Right now, the overwhelmingly negative misogynistic and antisocial behavior of the black community’s hip hop phenomenon is the only flavor of the black community some people can see. And all too often, this image has been carefully nurtured by the racially generic dominant community that is predominantly white to help project a negative perception of black people in general. A black man that disrespects black women is promoted as a new musical phenomenon by the music industry. Images of blacks as people with questionable ethics and morals are constantly being promoted throughout fictional and actual media broadcastings. And instead of us turning our attention on the music industry or the movie industry or whatever you may have that promotes these images and helps to shape the idea of what it means to be black in America, we turn our wrath on each other.
The black community sits inert as people focus on such phenomenon as black on black crime and HIV/AIDS running rampant through the black community without ever hearing what the relative numbers are for white on white crime or for what the HIV/AIDS numbers are in the white community. Too many black fathers are not participating in their children’s lives? Interestingly we never hear what the numbers are for white men not participating in their children’s lives. Anything that is promoted as a black problem is consumed hook, line, sinker, rod, reel, waders, boat, pier, dock, and etcetera. If it is about black people it must be true.
Black women feel that black men do not respect them. It should be no surprise that black men feel the same way. Too many black men want to promote the idea that black women are difficult to get along with and life is just easier and sweeter with a white woman. I don’t buy that malarkey either. Not to say that some black men do not have it rough with black women or vice versa. If anything we should take those rough times and learn from them so that we can build better relationships the next time. Certain brothers are a headache. Black women should take the lessons learned from the bad relationship and apply them to a new relationship.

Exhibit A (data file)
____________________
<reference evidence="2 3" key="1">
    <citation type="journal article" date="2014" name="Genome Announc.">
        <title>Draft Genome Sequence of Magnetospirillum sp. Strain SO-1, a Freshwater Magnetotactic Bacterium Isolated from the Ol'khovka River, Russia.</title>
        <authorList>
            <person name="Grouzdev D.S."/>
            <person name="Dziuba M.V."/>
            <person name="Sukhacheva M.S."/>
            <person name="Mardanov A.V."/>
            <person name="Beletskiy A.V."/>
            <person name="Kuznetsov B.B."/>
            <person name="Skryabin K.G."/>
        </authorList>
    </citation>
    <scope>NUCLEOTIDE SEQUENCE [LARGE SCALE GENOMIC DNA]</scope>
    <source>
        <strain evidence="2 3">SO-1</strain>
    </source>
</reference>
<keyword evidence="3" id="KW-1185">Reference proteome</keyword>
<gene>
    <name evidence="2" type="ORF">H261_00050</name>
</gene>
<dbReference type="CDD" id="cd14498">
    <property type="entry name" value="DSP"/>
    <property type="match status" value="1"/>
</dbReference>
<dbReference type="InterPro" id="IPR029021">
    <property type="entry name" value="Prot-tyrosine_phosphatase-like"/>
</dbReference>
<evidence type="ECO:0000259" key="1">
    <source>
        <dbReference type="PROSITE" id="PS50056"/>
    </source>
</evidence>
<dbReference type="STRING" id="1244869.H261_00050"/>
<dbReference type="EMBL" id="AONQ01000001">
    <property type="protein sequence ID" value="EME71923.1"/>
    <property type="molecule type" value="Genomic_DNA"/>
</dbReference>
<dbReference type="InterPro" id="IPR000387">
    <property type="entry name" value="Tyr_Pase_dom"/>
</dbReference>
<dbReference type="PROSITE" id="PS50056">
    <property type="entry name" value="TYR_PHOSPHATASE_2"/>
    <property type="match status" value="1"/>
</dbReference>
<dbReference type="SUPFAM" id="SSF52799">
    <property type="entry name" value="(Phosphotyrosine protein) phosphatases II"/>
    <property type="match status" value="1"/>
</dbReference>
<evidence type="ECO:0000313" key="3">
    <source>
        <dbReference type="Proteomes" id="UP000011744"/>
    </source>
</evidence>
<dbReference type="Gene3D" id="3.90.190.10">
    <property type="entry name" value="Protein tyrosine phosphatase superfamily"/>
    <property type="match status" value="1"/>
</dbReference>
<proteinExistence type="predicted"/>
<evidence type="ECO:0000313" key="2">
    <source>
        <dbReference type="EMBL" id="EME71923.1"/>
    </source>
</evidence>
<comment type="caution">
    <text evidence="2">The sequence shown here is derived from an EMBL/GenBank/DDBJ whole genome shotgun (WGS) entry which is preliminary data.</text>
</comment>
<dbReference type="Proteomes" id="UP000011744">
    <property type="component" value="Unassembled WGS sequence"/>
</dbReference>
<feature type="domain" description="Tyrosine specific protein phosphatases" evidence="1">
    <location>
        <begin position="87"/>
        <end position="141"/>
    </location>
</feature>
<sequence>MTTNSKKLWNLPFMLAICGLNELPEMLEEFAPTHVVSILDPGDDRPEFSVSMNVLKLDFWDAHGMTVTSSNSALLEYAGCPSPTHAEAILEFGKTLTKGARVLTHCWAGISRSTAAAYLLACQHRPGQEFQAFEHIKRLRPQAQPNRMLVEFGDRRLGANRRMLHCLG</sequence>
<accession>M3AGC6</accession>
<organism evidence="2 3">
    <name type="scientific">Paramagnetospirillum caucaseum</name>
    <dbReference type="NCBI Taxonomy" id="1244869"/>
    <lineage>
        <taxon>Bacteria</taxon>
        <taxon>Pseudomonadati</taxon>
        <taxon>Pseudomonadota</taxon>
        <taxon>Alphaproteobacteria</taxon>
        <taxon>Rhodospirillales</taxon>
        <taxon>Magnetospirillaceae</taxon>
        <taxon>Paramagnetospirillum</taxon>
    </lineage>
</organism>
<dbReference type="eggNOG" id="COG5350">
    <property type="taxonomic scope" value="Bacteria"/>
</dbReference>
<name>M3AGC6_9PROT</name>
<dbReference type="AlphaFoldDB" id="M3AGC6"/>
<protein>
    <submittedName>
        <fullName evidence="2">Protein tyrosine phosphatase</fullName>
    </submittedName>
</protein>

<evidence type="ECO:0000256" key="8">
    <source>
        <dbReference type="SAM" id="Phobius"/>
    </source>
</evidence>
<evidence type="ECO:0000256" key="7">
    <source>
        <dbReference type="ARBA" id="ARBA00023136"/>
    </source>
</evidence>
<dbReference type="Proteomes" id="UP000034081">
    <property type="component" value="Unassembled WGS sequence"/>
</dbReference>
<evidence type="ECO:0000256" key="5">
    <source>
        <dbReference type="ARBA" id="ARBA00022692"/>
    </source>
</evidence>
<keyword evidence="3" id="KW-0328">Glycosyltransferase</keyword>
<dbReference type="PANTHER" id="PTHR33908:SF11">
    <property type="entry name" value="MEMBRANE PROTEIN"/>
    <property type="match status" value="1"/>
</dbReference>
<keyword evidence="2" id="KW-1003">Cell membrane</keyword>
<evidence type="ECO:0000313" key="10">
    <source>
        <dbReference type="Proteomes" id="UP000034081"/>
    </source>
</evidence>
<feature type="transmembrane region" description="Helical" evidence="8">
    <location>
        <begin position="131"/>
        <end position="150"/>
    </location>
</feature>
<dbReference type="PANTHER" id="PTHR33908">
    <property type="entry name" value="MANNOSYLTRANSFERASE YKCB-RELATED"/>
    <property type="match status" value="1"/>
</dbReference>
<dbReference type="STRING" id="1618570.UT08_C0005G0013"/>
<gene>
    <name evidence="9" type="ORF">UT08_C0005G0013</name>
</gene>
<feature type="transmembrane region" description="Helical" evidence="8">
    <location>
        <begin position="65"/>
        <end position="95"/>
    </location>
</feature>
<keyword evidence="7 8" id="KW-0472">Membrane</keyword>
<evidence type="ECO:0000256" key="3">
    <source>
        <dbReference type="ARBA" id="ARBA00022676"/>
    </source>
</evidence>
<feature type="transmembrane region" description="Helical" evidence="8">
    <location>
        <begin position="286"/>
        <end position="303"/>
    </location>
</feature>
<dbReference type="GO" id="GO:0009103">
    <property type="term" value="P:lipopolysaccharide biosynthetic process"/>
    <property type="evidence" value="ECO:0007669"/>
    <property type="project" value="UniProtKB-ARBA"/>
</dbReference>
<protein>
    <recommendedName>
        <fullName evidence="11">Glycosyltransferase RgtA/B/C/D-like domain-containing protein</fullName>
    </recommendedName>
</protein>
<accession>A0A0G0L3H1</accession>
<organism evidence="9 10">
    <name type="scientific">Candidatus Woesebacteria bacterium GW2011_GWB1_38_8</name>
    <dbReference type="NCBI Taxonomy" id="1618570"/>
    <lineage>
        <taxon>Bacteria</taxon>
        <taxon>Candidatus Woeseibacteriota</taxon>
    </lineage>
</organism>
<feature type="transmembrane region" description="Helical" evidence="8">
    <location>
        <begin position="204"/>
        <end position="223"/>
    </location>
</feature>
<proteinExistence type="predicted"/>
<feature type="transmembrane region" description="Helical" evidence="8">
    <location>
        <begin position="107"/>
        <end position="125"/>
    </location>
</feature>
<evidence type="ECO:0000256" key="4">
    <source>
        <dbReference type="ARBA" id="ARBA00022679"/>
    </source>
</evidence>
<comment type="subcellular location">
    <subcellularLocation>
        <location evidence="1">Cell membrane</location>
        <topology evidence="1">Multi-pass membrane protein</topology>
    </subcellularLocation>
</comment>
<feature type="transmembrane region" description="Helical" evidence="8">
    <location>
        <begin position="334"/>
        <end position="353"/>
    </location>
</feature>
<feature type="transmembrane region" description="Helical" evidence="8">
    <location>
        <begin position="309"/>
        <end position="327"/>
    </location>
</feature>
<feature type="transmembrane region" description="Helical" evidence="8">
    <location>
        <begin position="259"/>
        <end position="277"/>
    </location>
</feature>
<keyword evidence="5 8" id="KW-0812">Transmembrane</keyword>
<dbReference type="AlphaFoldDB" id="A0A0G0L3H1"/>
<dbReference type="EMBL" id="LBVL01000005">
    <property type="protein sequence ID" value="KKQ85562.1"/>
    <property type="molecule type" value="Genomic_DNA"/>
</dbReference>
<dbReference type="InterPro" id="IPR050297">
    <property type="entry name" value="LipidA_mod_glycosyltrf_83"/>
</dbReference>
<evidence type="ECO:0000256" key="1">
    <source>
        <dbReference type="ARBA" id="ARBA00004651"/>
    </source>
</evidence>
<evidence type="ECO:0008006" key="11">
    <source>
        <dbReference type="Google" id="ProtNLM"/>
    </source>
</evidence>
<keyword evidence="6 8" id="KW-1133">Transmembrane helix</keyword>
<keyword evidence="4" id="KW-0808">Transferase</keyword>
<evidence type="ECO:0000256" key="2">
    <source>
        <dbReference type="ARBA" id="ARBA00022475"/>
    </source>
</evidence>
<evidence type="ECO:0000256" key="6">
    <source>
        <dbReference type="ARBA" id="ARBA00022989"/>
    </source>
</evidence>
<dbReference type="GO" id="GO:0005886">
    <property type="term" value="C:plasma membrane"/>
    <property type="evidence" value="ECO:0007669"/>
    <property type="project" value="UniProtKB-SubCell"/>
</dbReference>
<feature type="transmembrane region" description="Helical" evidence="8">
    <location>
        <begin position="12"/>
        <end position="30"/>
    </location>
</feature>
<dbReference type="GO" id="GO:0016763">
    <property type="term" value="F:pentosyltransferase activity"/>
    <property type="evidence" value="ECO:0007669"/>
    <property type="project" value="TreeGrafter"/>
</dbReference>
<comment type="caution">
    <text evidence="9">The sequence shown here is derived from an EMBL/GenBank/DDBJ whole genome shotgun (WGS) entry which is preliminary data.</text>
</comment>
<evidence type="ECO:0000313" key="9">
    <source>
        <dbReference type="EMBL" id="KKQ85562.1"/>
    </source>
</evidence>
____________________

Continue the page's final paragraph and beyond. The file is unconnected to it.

When black people make general statements about other black people we do the racist propaganda for the dominant community for them automatically. I refer to this as racism on cruise control. I hate to see people from the dominant community used general statements to describe black people. I hate it even more when black people support negative stereotypes about other black people simply because they had a bad experience with another black person or a series of bad experiences with other black people. We don’t like it when we are collectively simplified into a single caricature of behavior. We should refrain from simplifying each other so.
If a black woman learns from her experience with a black man that black men use their penis as some kind of weapon then she should learn to use her head as a shield for protection. Use your head to think about what you’re getting into and you will not have to suffer that wrath again. Brothers don’t like sisters that are emasculating? Don’t get with emasculating sisters would be my first word of advice. Black people need to think more about our behavior and our choices that leads us to other black people who may do us wrong. When we discover that our choices are not right for us we should remove ourselves from the situation. But we should refrain from blaming other black people for our poor choices, especially when we use other black people to justify the choice to separate ourselves from the black community.